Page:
A Chinese student in the US who praised America’s fresh air and freedom of speech in her graduation speech has apologized after Chinese internet users accused her of belittling her own country and told her never to return to China.
Yang Shuping studied at the University of Maryland and delivered her speech on Sunday celebrating the freedom of speech and democracy she enjoyed in the United States.
“People often ask me, why did you come to the University of Maryland. I always answer, fresh air,” she began, prompting laughter.
“I grew up in a city in China where I had to wear a face mask every time I went outside, otherwise I might get sick. However the moment I inhaled and exhaled outside the airport, I felt free … at the University of Maryland.”
Yang, who graduated with dual degrees in psychology and theatre studies with a minor in German, continued: “I would soon feel another kind of fresh air for which I will be forever grateful. The fresh air of free speech. Democracy and free speech should not be taken for granted. Democracy and freedom are the fresh air that is worth fighting for.
“Freedom is oxygen. Freedom is passion. Freedom is love. And as a French philosopher Jean-Paul Sartre once said, ‘freedom is a choice.’ Our future is dependent on the choices we make, today and tomorrow. We are all playwrights of the next chapters of our lives. Together we write the human history. My friends, enjoy the fresh air and never ever let it go.”
Yang’s speech sparked a backlash in China as internet users accused her of “belittling” and “discrediting” China in the US.
“I feel so ashamed of her humiliating our country in front of the whole university. China is such a great developing country and I’ve always been proud of being a Chinese. I don’t understand why the hell she’s doing this. What a loser,” wrote one Chinese commenter on YouTube, which is blocked in China.
Another commenter wrote: “She deserves a green card and [to] stay in US forever.”
Others said she was lying about China’s air quality as her home town of Kunming in southwestern Yunnan province is known for its fresh air compared with other regions in the country.
Even the Kunming government weighed in on its social media account, saying “up to May 8, the percentage of days with good air quality in Kunming was 100 per cent”. It added that “in Kunming, air is very likely to be ‘sweet and fresh.’”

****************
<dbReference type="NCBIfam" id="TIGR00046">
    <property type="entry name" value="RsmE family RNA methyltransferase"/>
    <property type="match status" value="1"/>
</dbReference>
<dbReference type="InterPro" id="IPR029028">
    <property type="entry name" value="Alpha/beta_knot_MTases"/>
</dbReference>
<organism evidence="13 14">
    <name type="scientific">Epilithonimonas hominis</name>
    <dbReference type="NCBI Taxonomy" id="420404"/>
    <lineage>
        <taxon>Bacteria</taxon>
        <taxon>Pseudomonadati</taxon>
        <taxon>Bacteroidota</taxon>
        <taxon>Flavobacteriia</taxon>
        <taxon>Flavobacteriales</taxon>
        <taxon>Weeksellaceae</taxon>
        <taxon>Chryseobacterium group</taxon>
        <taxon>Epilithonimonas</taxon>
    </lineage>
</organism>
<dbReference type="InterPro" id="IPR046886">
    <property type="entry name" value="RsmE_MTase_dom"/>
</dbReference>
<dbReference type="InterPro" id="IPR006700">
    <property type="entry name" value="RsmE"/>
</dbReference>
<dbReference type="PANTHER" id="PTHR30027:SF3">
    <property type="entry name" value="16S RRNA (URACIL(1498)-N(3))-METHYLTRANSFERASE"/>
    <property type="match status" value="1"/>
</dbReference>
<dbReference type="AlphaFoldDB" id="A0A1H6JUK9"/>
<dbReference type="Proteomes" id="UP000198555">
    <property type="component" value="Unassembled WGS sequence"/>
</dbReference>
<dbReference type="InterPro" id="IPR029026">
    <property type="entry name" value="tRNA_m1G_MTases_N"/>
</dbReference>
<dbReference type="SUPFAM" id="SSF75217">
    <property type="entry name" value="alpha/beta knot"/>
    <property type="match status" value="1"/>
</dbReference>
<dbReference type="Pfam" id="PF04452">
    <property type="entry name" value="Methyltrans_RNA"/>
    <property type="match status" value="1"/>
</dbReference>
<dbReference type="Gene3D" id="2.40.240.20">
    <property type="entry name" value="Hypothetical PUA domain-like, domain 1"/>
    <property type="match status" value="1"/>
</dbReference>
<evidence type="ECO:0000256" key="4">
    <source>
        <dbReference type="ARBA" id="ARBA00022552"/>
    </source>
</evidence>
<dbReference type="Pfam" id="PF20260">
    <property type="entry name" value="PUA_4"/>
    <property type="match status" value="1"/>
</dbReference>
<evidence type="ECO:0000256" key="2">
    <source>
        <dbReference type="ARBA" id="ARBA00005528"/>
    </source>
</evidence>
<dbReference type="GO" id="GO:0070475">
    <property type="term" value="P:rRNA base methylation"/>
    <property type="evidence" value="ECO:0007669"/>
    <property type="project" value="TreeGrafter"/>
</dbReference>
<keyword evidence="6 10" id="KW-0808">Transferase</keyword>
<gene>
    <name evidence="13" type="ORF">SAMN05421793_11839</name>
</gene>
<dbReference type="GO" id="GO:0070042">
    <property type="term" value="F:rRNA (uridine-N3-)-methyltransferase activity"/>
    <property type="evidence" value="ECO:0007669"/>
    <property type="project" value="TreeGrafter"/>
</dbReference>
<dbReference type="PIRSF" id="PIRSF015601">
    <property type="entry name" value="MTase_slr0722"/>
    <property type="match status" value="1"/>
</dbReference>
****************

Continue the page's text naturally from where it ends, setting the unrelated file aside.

Others denied China had a problem with freedom of speech.
Jiang Xinliang, a fellow Chinese student at the University of Maryland, posted on social media: “I would be so pissed off if anyone disgraced my country with deceptions. Eighty per cent of what Shuping said were deceptions and lies.”
Yang responded on Weibo, China’s version of Twitter, describing the response to her speech as “beyond my expectations” and “deeply disturbing”.
“The speech was only to share my own experience abroad and did not have any intention of denying or belittling my country and home town. I deeply apologise and sincerely hope everyone can understand, have learned my lesson for the future,” she wrote.
“I deeply love my country and my home town, I feel extremely proud of my country’s prosperous development and I hope in the future to use my time abroad to promote Chinese culture, contributing positively for my country.”
The University of Maryland released a statement on Monday standing by Yang, saying it was important for an “informed global citizen” to hear different viewpoints, embrace diversity, and demonstrate tolerance when faced with views they disagreed with.
“The university proudly supports Shuping’s right to share her views and her unique perspectives and we commend her on lending her voice on this joyous occasion.”